**WRITING MATHEMATICS**

**"Why do I have to write mathematics?"**

- In order to share your ideas with people who are not
physically present, you have to write them down. Mathematical ideas have to be
written using mathematics. Just as English prose is needed for writing in
subjects other than English, mathematical writing is needed for writing in any
subject where mathematical ideas or models are used. Scientists, engineers,
and some social scientists have to write mathematics.

*Every year, we buy ten cases of paper
at $35 each; and every year we sell them for about $1 million each. Writing well
is very important to us.*

- Bill Browning, President of Applied Mathematics, Inc.

**Some General Guidelines**

**Your mathematical work should be embedded in a narrative.**Good mathematical writing must be self-contained. A knowledgeable reader must be able to read your paper without referring to the textbook or question sheet.

**Know your audience.**Most of your mathematical writing has been for an audience of people more knowledgeable than you. Outside of academics, most of your mathematical writing will be for an audience of people less knowledgeable than you. A good general rule is to**omit details that should be obvious to the reader.**For example, you needn't demonstrate the solution of a quadratic equation to readers who are calculus students. Generally it is best to focus on the problem statement, description of methods, and explanation of results rather than on the details of the calculations.

**Organize your writing carefully.**Any paper longer than one page should be divided into sections with descriptive headings. Sections will often correspond to steps in an investigation or parts of a problem. For example, you might need separate sections to describe the problem, state the assumptions in the mathematical model or theorem, briefly state the major result, describe the plan of the study, present relevant details, summarize the results, and/or discuss the results.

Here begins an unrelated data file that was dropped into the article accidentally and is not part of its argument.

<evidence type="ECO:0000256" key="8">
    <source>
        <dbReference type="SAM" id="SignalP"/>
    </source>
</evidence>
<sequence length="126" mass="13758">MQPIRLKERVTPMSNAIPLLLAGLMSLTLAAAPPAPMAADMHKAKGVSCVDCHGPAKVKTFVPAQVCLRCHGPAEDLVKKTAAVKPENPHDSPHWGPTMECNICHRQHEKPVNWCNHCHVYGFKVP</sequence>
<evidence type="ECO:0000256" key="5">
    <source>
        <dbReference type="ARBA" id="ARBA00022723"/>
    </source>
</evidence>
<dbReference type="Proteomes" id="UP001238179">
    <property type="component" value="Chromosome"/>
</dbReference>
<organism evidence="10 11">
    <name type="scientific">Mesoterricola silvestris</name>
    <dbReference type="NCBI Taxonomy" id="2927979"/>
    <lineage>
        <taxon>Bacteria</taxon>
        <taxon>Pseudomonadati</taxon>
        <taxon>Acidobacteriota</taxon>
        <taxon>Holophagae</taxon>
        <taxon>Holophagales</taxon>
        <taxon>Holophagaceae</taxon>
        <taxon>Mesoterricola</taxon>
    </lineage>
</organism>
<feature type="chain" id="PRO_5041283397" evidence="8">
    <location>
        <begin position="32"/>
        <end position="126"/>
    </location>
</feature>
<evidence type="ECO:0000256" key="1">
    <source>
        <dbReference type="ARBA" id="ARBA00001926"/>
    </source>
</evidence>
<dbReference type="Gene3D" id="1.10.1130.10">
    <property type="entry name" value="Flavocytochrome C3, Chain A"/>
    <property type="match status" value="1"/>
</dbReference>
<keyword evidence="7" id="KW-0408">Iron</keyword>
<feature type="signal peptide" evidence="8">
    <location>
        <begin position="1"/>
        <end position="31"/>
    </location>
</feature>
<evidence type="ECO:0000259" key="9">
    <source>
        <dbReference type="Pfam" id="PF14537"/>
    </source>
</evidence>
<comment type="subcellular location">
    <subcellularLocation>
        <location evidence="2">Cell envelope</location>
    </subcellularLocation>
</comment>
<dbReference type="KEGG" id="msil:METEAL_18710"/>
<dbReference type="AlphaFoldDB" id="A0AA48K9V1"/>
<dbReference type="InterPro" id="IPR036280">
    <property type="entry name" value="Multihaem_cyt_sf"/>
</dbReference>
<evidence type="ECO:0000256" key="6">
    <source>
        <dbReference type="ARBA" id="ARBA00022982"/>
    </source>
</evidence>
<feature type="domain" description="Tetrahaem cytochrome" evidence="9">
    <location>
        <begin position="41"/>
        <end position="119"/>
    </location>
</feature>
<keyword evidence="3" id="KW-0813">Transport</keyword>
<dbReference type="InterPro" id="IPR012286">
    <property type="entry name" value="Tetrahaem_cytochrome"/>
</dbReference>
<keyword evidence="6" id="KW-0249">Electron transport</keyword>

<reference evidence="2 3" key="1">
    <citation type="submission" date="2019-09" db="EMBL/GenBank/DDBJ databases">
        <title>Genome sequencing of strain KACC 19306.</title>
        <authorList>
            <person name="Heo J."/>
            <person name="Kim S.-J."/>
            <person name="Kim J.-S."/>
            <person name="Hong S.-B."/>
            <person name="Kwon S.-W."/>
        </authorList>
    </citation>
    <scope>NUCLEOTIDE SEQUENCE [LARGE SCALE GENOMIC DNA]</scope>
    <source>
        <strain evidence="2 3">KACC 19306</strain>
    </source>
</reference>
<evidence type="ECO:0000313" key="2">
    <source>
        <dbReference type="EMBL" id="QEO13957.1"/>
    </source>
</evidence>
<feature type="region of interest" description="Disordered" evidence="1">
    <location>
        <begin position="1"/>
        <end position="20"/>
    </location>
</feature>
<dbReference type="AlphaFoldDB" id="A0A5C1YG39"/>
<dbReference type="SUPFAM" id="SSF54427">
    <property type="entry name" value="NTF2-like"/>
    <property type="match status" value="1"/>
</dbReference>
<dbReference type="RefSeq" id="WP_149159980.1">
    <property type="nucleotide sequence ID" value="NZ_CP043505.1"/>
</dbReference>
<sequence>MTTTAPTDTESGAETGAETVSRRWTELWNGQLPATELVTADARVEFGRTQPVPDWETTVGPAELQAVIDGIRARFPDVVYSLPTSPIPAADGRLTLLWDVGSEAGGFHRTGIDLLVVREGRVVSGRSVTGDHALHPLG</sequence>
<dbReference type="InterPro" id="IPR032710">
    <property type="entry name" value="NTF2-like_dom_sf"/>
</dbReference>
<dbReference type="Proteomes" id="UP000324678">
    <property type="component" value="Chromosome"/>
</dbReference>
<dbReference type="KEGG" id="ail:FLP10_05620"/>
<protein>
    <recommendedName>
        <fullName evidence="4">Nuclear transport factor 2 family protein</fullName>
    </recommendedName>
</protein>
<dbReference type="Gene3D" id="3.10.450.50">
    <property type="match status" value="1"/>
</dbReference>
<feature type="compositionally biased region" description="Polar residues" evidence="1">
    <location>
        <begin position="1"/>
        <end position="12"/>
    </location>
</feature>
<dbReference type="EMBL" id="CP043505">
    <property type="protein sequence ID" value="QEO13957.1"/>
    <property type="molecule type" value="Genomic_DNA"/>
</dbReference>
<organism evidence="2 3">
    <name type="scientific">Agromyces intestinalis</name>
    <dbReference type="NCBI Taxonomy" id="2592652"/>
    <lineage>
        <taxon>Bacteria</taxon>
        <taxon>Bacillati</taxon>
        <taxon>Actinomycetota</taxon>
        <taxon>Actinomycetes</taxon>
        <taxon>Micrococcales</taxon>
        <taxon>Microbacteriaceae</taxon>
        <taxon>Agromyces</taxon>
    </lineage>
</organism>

**Use active language and the present tense.**You are writing about the problem and its analysis, not the history of your work on it. Instead of "The computer showed me that the solution is...," try "The solution is..." or "We find the solution to be..." Note that in academic writing, the pronoun "we" is used rather than "I" even in papers written by a single author.

**A Brief Checklist for Self-Evaluation**

- Is the problem clearly stated?
- Are the assumptions clearly stated and the variables defined?
- Is the answer clearly stated?
- Are the solution techniques clearly documented?
- Are visual aids, if used, helpful and clearly labeled?
- Are formulas either derived in the paper or a reference given?
- Are outside sources of information and ideas clearly identified?
- Are the spelling, grammar, and punctuation correct?
- Equations are part of English sentences and should have appropriate punctuation.
- Use mathematical symbols such as "=" only in formulas and not as English words.
- Math phrases need subjects and verbs.

Ex: "The area of a triangle is given by

*A=bh/2*, where*b*and*h*are the base and height of the triangle."